Water pennies are common insects in the White Mountains of Arizona and they are fabulous!  They are the larvae of a terrestrial insect, so this species does not spend its entire life underwater.  Most people wouldn’t even notice they were there, or if they did see them, they probably wouldn’t think they were alive.  If you pick up a rock in a White Mountain stream, say the Black River, the water pennies are the little dark brown discs suctioned onto the surface of the rock.  They looks like little debris clumps or mats of algae and are generally very well camouflaged.  Sometimes they’ll move around on the rock a bit when you get it out of the water, but most of the time they just sit there.  Even I didn’t realize they were insects the first time I found them, and I knew what I was looking for!  I wouldn’t have noticed them at all if one hadn’t moved on a rock I’d picked up out of the stream.  Once you’ve seen one, though, you’ll see how many of them there are in many of the White Mountain streams.  They are everywhere!  The White Mountain water pennies (Psephenus montanus, in case you’re interested) look like this:

water penny

Water penny, top view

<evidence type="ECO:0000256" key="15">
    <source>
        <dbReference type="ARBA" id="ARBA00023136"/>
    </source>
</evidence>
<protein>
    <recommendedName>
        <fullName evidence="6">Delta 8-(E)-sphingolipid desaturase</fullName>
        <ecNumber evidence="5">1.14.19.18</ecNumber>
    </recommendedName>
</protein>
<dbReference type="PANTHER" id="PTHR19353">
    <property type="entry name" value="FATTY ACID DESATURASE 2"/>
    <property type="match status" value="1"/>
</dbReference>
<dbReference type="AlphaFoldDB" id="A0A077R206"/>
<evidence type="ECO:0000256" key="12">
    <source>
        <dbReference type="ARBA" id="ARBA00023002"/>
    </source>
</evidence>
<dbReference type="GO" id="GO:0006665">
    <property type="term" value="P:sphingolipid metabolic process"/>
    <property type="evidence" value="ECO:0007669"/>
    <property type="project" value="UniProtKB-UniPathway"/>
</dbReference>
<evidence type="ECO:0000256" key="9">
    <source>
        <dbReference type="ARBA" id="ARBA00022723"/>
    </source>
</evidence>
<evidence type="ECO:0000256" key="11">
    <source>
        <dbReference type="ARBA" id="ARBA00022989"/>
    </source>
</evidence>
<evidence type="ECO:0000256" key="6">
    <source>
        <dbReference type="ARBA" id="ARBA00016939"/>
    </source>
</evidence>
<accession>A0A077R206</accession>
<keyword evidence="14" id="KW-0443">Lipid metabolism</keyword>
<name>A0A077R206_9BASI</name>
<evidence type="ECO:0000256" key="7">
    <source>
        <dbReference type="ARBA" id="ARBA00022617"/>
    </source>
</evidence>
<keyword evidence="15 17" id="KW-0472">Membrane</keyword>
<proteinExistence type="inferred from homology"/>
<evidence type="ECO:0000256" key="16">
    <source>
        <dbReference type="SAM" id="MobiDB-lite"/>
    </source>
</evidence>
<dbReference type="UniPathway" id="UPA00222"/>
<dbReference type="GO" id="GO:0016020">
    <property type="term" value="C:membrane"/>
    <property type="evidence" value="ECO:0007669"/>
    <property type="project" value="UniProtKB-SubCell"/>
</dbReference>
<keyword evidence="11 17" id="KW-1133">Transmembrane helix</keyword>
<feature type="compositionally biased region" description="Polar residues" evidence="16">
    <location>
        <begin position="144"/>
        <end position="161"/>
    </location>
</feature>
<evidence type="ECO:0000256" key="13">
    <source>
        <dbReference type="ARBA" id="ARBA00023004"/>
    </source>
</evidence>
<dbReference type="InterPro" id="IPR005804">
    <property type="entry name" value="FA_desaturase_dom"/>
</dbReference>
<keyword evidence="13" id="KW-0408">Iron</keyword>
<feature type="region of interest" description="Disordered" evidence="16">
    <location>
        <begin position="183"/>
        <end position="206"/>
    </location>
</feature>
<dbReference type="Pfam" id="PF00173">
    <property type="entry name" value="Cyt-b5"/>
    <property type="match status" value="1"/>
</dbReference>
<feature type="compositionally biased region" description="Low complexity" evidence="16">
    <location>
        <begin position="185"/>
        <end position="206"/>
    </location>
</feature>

water penny

Water penny, bottom view

Pretty cute, huh?

Water pennies are one of many flow-adapted insects, meaning they have characteristics that enable them to live in very fast flowing streams where they are at constant risk of being swept downstream.  Being swept downstream is bad for aquatic insects and they have evolved many mechanisms to help keep them in place.  Water pennies have evolved a body shape that helps them stay attached to the rocks, but also lessens the force of the water hitting their bodies.  Their disc-like shape accomplishes both things.  As you can see in the bottom view of the water penny above, they have a nice curved space hollowed out on their underside.  This works just like a suction cup, the same as the suction cups you use to attach things onto glass.  Water pennies crawl onto a rock, the weight of the water pushes them down a bit, and they suction onto whatever surface they’re on.